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The team is coming off a dreary 18-12 record in '98, a season in which they failed to make the playoffs as they had done in the league's first go-round. "Last year was disappointing for us," said guard Coquese Washington after the practice session, which focused on offensive screens and defensive presses the Liberty's compensatory strategy for their lack of explosive one-on-one talent. "But we've got even greater defensive intensity this year, and now we're ready to create offense from that defense. You're going to see a higher level of play this year. And that goes for the league as a whole."
Washington tosses off the point like one of her sure no-look passes. It sounds boilerplate, but in fact, it's the key issue of the new season now that the WNBA is no longer a novelty. The megabuck marketing blitzes of the last two years have successfully drummed up enthusiasm for the very fact that the U.S. has professional women's basketball. Indeed, more and more, the idea of women's hoops is normalized. For the long haul, only the athleticism of the players and the execution in the games will sustain support for the league.
The WNBA's absorption of some 35 players from the ABL will certainly help deliver on that promise. The two-time defending champion Houston Comets, for instance, added Jennifer Rizzoti to an already star-studded roster that features Cynthia Cooper and Sheryl Swoopes. Rizzoti, a point guard, isn't as speedy as Houston floor general Kim Perrot (out battling cancer), but she passes brilliantly and can shoot from outside. Dawn Staley was drafted by Charlotte, just the ball handler Andrea Stinson, the Sting's go-to scorer, needs. WNBA fans will finally discover power forward Yolanda Griffith this year as she teams up in Sacramento with Ruthie Bolton-Holyfield. We'll also see the drive-and-dish stylings of Edna Campbell in Phoenix. And then there's Jennifer Azzi, the tremendous combo guard, who's set to rev up Detroit.
And for the Liberty? "We didn't need an overhaul like Sacramento or Utah," Washington said. "We just needed fine-tuning." (Never mind the early rumors that management would have traded away the entire starting lineup to snag Chamique Holdsclaw from Washington.) So they went for better shooting inside and outside. So far, though, the draftees seem to clone the weaknesses of the more experienced players. Crystal Robinson, a strong perimeter shooter who hit 50 percent from the floor for the ABL's Colorado Xplosion last year, averaging 14.9 points per game, resembles Sophia Witherspoon in needing the security of a screen to hit the three pointer. At 6-6, rookie Michelle Van Gorp is meant to shore up the low post. Blond and chirpy, the Duke grad is as media friendly as Rebecca Lobo. And like Lobo, she's gawky, but even less comfortable taking hits. Center Tamika Whitmore on the other hand, who averaged 26.3 points per game at college in Memphis last year, loves to shove her way around the paint. But she has yet to show any of the rebounding skills the team needs. None of these newcomers is likely to crack the starting lineup early on; instead they add depth and youth to the bench.
Actually, it's the Liberty vets themselves who are getting the fine-tuning. Point guard Teresa Weatherspoon, two-time defensive player of the year, has been drilling her shots and was knocking down jumpers at practice. Forward Vickie Johnson, who racked up 22 points in a preseason win over Houston, was still hot last week. The biggest surprise at practice was forward Alicia Thompson, who was breezily hitting outside shots.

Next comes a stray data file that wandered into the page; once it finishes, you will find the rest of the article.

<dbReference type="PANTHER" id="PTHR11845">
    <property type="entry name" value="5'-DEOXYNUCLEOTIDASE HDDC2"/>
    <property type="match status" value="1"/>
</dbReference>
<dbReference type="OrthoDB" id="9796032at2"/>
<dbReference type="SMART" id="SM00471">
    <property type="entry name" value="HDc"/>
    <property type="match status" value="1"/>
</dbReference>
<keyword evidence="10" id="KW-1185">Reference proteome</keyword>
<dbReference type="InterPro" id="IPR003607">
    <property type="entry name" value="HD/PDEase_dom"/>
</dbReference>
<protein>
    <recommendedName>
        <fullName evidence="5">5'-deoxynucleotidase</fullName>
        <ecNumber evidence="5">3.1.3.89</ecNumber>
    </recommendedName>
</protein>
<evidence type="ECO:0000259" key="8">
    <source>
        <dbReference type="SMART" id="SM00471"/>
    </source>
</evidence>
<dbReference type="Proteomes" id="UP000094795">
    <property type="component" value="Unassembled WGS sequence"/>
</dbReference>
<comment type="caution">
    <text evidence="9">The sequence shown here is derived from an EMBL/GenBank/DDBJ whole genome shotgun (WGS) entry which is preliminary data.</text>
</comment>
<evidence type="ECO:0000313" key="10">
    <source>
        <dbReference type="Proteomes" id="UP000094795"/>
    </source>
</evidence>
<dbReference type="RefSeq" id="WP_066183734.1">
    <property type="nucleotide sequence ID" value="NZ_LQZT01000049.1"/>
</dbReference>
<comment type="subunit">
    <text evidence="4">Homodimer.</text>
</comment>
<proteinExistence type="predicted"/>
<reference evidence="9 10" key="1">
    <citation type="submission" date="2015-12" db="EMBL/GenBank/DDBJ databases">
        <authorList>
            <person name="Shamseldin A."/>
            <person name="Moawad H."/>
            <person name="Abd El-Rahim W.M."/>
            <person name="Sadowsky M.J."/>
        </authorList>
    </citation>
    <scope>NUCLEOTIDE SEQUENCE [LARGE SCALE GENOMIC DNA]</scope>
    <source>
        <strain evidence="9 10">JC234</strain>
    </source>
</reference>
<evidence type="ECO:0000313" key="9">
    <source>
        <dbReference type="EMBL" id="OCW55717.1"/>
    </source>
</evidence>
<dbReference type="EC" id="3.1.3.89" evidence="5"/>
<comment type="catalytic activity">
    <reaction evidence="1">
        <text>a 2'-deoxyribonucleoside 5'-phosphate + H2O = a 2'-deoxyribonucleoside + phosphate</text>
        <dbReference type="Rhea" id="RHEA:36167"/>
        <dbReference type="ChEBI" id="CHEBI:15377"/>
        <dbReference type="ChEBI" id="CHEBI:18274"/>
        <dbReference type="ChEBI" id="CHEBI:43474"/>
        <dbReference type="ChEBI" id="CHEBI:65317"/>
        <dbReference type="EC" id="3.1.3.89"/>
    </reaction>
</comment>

The players attribute what Witherspoon called "greater aggression and more confidence in taking risks" to the one overhaul the Liberty did make: Adubato. You have to wonder what kind of outrage fans would be calling in to sports-radio shows if Adubato had just been named head coach of a men's team, after his less than stellar win-loss record with the Pistons, Mavericks, and Magic over his 19 years in the NBA. Is shifting a third-rate men's coach into the WNBA a sexist sign of things to come? Liberty players flatly rejected such a reading. "Nobody keeps you in the NBA because you have a nice smile," said forward Sue Wicks. "There's no such thing as a third-rate coach in that league. We're already learning so much from Richie. I'm thrilled to death with him." It's not that he's reinventing basketball, Wicks added, but he's demanding and detailed, and that, she said, is both pushing the players and helping them improve in specific little ways. "After setting a screen and a player peels off, he'll tell me to pop back out instead of just standing there. It's one of those things you know but forget to do, and he's making sure we don't keep forgetting them," she explained.
Washington had similar praise for Adubato, noting for instance how he'd instructed her to shade the right-hand side of an opponent taking out the ball, blocking off the half of the floor she's likely to pass to. "I've been playing this game a long time," Washington said, "and nobody has ever said that to me." Just as important, the players agreed, he's not "overcoaching." Like Van Chancellor in Houston, said Washington, Adubato lets players take the ball and gets out of their way. "We're always looking to set a screen for someone, to help each other," said Wicks. "So Richie is always going, 'Take the shot! Take the shot!' " He might even let Van Gorp dunk.
Is there a danger that the more individualistic style of play familiar to male coaches will turn the women's game, most appreciated for its passing and teamwork, into a watered-down version of the men's game? "Have you watched the men's game lately?" Wicks retorted. "They're tightening it up, doing less traveling and banging. I think they're trying to play like us."